And the 2nd Post of the day is here!
I have just finished reading Anne Franks' "The Diary of a Young Girl"!
Trust me, it's a good read. Few books are able to actually inspire me more than this diary does, so I've decided to honor the book with a full-blown, rather lengthy review :)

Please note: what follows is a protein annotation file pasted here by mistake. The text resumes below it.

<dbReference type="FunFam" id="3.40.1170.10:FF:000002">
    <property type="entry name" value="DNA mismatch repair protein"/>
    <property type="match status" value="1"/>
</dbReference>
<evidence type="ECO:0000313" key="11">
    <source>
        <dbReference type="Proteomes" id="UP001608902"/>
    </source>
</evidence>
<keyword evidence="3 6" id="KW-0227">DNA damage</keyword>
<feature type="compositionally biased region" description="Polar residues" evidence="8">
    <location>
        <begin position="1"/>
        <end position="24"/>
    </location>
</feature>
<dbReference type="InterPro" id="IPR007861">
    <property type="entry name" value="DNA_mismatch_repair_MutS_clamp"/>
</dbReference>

To be completely honest, the first 50 pages of the diary bored me a little, since the first few entries were written when Anne Frank was yet to achieve the degree of emotional maturity, which would eventually give birth to a mind-blowing, philosophical read in the later entries of the diary. The diary was a witness of the girl's metamorphosis from an immature (and cheeky) yet innocent child who was simply a victim of the cruelty out of her cerebral reach into a full-blown humanist who viewed the world from a unique, revolutionary and decidedly rebellious angle. She painted the 'Secret Annexe'; which was the oasis of relative safety compared to the harsh WW2 environment of atrocity, which was the reality of the world outside the annex, very vividly with the detailed and at times, banal-sounding descriptions of their daily routines in hiding. While the banality of their daily routines is truly understandable, given the lives of secrecy they were living in hiding, this certainly didn't bar Anne from building her own world, which was even more liberating than the world outside where she could have been enjoying the warm, pleasant 1943 summer with the other teens her age, for example. She turned the seemingly-disastrous fate that the family had to live with in hiding into an opportunity for her inner emancipation from the common reality that plagued the other girls her age. While she herself lamented the pain of living in hiding, she spread her wing, fluttered, and eventually out-mature the adults who also sought refuge there. This, however, was not something that even her parents understood, and their view of Anne as a 'child', hence her deserving a treatment fitting for a child frustrated her greatly and caused her emotional pain. Interestingly, this very situation can also be applied to the way kids are raised nowadays. Does the current inertial education system, which advocates nearly 'universal' uniformity actually consider the differing level of maturity that the Annes of the world possess? Anne's refusal (and difficulty) to follow the way other girls her age in their behavior and outlook led to her being considered as the 'spoiled brat' of the Annexe, while the more conventionally-likable, less-rebellious Margot, was held as an example by her parents for her to emulate.